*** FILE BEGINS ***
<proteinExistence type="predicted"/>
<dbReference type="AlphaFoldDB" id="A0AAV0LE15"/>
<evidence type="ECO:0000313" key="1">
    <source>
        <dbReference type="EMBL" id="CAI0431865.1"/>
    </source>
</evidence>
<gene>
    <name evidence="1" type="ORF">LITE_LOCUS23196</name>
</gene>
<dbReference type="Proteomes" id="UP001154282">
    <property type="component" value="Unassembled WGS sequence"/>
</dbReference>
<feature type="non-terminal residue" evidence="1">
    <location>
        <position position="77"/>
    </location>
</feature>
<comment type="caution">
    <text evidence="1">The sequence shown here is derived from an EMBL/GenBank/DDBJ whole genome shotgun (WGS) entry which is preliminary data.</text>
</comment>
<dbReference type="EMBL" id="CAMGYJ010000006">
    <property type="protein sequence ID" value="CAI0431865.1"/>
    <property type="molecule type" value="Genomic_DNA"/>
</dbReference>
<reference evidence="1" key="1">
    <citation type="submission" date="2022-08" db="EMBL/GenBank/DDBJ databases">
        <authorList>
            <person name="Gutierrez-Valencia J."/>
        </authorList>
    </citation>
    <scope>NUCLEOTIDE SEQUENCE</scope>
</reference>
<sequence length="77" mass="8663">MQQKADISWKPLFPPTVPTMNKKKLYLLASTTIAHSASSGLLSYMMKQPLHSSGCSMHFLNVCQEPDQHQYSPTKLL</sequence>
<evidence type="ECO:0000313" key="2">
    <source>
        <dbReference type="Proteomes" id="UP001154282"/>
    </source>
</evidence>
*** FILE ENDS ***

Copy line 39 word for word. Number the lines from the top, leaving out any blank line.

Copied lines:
</evidence>